Greater Oversight for Cosmetic Ingredients Expected

Momentum has been building for greater oversight of the chemicals in cosmetics with the European Union and California taking the lead in imposing new rules for monitoring what is in perfumes, creams, nail polish and hair sprays. The California Safe Cosmetics Act, which took effect on Jan. 1, requires cosmetics companies to tell state health authorities if a product contains any chemical on several government lists covering possible cancer-causing agents or substances that may harm the reproductive system.

Americans spent about $50 billion last year on cosmetics and toiletries, according to market research firm Euromonitor International. The cosmetics industry is already taking steps to heighten self-monitoring, though representatives said the ingredients that the California law regulates pose no risk to human health when used topically in the small quantities found in some cosmetics.

Although no large-scale clinical trials have been conducted indicating that cosmetics trigger major diseases in humans, there are reports published in medical journals suggest that a few substances used in cosmetics may affect hormone function in humans. Scientists are particularly interested in a group of chemicals called phthalates — used in some nail polishes, fragrances, medical devices and shower curtains — some of which have had an effect on the reproductive systems of lab animals and can be absorbed and excreted by the human body.

But some environmentalists are pressing for a deeper analysis of the possible long-term effects of exposure to these chemicals. Some have formed a group called the Campaign for Safe Cosmetics to publicize their concerns, using the Internet to highlight ingredients and manufacturers. Their efforts have raised the possibility that the cosmetics industry eventually could be subject to greater government regulation, with perhaps mandatory testing and product approval.

Since 1938, when Congress gave the Food and Drug Administration limited authority over beauty products, cosmetics has been a largely self-regulating industry. Prescription and over-the-counter drugs must submit safety data to the agency before it approves them for sale to the public. But cosmetics do not need agency approval because they are defined as topical products (like moisturizer or mascara) that alter neither the structure nor the function of the skin.

Beauty manufacturers are required to ensure the safety of their cosmetics before they go on sale, but the federal agency has never defined safety, according to an agency spokeswoman. That has left it to the beauty industry to settle on a definition, with the overall standard being that products are safe for use if they do not irritate the skin when applied as directed.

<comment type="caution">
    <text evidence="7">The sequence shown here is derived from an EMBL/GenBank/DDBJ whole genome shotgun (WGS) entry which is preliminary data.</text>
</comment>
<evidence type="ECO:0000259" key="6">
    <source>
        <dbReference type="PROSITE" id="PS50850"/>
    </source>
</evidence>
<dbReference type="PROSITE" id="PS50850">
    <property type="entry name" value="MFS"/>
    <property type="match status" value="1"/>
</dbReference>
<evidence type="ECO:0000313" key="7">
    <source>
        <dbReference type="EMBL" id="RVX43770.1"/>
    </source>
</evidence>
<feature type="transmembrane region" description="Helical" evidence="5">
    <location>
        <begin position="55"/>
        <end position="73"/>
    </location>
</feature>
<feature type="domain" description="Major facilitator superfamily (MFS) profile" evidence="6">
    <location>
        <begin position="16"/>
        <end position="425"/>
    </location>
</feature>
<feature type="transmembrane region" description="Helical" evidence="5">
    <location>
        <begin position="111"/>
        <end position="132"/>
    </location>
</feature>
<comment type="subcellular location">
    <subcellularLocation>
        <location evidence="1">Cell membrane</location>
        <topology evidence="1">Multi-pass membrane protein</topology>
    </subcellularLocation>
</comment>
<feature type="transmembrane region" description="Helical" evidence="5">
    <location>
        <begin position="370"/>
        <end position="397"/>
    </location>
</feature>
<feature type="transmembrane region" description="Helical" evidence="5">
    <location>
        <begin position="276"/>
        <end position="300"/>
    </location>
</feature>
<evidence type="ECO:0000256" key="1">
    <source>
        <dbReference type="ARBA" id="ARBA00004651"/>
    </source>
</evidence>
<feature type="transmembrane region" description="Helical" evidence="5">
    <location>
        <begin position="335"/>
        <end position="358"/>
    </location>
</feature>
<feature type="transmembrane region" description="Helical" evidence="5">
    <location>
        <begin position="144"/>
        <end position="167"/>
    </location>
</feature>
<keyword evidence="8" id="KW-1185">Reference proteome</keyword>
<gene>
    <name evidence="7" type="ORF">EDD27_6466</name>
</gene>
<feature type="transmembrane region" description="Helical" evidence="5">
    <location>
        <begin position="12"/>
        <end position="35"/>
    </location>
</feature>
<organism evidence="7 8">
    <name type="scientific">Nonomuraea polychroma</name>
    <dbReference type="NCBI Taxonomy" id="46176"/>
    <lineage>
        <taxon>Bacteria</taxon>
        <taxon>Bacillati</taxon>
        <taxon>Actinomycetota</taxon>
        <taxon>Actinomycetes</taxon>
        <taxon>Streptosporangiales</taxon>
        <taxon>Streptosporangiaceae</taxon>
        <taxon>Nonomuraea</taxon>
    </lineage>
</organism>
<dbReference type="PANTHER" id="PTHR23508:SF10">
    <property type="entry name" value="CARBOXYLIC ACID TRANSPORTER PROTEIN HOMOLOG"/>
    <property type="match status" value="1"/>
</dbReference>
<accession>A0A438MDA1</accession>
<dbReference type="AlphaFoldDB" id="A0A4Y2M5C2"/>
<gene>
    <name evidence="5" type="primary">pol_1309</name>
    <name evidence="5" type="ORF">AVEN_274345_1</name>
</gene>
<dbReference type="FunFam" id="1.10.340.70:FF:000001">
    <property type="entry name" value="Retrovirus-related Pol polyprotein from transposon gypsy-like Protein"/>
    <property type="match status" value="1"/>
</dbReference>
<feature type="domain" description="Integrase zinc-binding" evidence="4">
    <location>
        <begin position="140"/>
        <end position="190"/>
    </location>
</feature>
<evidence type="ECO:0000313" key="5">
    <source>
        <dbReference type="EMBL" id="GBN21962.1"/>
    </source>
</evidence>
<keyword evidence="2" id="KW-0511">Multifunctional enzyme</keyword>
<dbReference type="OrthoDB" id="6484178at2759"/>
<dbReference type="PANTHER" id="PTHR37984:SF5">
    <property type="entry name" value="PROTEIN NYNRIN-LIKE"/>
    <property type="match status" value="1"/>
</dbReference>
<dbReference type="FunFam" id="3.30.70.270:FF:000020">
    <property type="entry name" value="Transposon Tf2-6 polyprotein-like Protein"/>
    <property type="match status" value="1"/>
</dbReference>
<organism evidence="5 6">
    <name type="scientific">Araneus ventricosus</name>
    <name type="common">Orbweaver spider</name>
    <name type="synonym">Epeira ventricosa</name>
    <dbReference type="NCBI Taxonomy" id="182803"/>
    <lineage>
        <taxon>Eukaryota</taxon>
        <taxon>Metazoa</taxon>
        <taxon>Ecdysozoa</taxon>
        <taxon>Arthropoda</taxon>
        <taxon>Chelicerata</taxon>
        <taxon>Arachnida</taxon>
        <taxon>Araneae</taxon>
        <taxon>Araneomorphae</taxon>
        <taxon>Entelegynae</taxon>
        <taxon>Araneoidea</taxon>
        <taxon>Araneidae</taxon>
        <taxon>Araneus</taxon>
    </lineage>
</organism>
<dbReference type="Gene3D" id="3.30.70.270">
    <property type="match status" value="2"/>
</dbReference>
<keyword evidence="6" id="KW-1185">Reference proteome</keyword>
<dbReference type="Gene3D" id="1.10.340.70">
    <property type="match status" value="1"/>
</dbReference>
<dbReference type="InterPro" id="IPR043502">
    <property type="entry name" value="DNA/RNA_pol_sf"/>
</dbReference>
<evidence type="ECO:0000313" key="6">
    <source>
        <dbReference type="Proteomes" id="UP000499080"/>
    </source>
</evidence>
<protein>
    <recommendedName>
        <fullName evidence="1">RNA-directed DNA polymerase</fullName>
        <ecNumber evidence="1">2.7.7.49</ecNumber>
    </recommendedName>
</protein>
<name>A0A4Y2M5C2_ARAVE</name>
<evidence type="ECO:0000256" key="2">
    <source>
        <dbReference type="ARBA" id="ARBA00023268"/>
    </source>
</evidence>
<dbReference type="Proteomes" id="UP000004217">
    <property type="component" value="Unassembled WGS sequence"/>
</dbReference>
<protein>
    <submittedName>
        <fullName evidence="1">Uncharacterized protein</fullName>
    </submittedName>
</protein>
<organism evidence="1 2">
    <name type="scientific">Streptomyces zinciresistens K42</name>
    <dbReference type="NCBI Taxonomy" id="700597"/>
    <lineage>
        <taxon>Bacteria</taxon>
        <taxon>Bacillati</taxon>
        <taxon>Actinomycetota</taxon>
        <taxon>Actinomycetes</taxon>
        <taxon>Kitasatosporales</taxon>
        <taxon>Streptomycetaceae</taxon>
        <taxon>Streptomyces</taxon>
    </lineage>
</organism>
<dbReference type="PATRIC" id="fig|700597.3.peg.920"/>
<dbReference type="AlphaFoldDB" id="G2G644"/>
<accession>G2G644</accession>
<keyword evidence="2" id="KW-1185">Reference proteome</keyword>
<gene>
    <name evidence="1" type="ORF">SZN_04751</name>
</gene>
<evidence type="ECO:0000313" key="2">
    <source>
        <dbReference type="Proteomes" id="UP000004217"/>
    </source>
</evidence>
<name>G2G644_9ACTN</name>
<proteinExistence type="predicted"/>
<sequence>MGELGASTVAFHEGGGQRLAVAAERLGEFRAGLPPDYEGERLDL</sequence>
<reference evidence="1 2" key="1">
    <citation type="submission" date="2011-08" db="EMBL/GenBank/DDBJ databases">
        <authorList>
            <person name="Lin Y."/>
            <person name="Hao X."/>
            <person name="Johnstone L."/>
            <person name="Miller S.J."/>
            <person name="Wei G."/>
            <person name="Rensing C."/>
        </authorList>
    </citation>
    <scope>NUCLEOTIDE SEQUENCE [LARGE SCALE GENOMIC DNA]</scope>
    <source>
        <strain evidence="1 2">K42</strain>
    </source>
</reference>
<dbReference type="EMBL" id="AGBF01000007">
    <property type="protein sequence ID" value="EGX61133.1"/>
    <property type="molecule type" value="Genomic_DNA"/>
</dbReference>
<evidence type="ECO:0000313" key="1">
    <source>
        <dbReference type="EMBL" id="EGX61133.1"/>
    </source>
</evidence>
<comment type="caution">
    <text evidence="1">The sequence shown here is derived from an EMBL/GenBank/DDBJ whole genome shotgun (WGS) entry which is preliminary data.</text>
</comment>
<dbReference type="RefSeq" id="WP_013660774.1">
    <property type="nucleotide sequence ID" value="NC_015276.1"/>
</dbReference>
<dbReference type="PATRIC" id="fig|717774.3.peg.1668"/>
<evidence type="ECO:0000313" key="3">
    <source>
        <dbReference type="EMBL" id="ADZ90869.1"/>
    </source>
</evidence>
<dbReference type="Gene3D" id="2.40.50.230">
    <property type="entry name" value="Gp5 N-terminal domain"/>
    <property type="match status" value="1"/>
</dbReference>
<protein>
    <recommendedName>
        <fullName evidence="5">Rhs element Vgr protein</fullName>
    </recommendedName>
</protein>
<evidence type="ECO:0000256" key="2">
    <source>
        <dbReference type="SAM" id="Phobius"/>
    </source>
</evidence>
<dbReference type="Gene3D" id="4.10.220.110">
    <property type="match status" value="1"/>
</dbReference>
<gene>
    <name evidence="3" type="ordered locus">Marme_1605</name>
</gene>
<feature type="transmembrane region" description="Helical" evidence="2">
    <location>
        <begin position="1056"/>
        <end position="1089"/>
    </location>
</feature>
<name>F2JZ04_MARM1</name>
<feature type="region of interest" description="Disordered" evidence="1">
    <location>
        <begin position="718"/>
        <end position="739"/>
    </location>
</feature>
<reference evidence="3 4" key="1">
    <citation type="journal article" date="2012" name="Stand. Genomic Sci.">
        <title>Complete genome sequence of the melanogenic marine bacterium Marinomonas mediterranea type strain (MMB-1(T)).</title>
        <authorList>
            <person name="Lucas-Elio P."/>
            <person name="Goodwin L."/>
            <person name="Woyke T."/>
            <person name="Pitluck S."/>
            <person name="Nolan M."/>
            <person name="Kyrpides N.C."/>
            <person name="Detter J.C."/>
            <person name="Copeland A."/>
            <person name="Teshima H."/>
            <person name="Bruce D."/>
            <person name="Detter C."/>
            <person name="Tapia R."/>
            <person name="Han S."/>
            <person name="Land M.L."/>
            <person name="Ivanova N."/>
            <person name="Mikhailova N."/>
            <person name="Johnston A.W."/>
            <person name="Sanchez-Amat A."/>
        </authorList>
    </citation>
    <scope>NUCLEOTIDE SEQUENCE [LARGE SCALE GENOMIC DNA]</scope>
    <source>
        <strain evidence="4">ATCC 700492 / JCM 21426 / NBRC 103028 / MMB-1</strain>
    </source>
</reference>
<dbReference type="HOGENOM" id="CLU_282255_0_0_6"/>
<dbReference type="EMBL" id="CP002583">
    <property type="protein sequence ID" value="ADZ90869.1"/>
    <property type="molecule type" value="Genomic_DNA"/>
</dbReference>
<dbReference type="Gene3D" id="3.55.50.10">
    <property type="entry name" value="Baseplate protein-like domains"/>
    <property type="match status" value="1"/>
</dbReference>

But some health groups have raised questions about the possible long-term or cumulative effects of exposure to all the chemicals in everyday products. In response to their concerns, the European Union imposed new regulations on the industry in 2004, banning more than 600 chemicals from use in cosmetics. In 2005, it went further to require more package information on product shelf life and allergenic ingredients.

Later this year, the European Union will take its oversight another step, instituting a policy called the Registration, Evaluation and Authorization of Chemicals (REACH), which will require companies — including cosmetics firms — that produce chemicals or use them in their products, packaging or manufacturing, to collect comprehensive data on the possible risks of the substances to human health and to the environment. The European Commission has estimated that the new law will cost the chemical industry as much as $6.7 billion over the next decade, but that it could save up to $70 billion in health costs over the next 30 years.

The industry has employed lobbyists to counter legislation and has argued that the new regulations are prompted by unsubstantiated fears rather than by hard science Industry representatives said their goal is increased self-regulation, not government oversight. Toward that aim, the Cosmetic, Toiletry and Fragrance Association, an industry trade group, last month began to offer companies a voluntary program to make their safety data available to the F.D.A. and to report adverse reactions to the agency. They also said manufacturers would be more accountable to the guidance of an industry panel that reviews the safety of cosmetic ingredients.

John Bailey, executive vice president for science of the cosmetics industry trade group, said that each beauty company conducts its own safety assessment of ingredients and final products. This typically includes a review of scientific literature to ensure that chemicals used in formulas don't cause toxic reactions or cell mutations in the body; patch tests on volunteers to make sure finished products won't irritate; and bacterial tests to make sure products won't spoil.